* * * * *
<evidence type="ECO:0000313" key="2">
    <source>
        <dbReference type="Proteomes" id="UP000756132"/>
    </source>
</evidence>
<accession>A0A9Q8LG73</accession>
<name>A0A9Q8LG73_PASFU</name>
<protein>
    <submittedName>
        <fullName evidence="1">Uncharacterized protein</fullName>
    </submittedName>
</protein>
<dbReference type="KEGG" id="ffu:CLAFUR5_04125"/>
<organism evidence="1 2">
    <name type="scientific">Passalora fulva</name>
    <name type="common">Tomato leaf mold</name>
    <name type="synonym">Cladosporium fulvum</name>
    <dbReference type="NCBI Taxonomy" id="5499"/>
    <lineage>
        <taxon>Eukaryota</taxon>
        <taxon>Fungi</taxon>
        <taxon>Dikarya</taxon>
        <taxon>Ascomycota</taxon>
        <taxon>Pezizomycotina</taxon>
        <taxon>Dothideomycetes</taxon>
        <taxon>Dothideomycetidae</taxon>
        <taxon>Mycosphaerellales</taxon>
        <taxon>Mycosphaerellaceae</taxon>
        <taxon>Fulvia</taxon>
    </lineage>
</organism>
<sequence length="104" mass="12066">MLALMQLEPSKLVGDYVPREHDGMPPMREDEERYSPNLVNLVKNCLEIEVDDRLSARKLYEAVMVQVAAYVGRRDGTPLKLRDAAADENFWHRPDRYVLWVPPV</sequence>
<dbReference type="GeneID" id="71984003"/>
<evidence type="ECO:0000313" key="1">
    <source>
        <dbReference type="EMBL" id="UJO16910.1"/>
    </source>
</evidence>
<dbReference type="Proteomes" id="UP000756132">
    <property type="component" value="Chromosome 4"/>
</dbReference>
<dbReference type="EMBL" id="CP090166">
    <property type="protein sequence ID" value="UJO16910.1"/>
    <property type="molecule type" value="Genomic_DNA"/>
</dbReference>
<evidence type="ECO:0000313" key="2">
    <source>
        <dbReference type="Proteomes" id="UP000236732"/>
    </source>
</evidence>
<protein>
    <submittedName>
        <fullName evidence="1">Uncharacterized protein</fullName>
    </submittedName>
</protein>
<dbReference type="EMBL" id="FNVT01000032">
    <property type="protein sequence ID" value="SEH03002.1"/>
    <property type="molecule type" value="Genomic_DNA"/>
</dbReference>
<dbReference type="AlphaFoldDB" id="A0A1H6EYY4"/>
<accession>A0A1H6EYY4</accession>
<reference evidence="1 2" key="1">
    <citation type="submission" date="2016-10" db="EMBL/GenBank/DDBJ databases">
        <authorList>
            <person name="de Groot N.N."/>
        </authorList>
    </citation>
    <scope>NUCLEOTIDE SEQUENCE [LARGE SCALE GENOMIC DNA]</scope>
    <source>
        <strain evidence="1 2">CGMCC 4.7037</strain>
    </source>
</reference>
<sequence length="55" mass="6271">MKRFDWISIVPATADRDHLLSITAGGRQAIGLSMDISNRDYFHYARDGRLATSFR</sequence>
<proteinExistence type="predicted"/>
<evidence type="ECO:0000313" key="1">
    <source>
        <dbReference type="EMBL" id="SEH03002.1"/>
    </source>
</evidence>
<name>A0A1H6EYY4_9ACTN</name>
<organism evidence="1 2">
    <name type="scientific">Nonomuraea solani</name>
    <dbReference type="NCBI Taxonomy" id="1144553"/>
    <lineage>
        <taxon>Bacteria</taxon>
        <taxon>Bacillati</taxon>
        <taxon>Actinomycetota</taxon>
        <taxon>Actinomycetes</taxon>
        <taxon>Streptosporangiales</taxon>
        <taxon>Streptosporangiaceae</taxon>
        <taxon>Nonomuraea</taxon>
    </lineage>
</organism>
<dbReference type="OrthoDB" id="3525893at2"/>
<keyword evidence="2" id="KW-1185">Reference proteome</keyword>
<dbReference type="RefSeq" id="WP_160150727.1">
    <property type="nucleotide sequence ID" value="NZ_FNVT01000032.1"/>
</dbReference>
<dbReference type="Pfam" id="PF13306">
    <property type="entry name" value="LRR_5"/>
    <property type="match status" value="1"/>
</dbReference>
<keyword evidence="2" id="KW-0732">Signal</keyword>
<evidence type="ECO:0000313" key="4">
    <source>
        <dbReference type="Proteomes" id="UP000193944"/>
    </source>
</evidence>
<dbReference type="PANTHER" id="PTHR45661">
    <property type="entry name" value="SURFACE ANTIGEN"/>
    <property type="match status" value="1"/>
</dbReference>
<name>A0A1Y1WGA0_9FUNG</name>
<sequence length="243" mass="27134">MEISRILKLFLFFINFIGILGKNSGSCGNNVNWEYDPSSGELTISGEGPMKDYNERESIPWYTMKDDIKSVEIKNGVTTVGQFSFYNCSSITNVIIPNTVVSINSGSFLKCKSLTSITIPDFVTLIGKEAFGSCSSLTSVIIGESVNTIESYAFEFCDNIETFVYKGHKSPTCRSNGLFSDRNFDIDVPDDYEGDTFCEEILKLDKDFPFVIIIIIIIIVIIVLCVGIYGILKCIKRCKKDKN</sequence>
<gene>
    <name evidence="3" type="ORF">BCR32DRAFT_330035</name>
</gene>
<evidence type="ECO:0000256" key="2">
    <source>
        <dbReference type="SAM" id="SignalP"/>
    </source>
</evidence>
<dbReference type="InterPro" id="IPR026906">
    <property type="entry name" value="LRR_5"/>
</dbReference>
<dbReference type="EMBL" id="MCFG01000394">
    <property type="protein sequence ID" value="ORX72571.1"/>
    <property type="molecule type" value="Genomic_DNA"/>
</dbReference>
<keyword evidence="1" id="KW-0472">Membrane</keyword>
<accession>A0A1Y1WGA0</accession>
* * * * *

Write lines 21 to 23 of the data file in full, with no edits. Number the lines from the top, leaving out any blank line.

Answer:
        <taxon>Fungi</taxon>
        <taxon>Dikarya</taxon>
        <taxon>Ascomycota</taxon>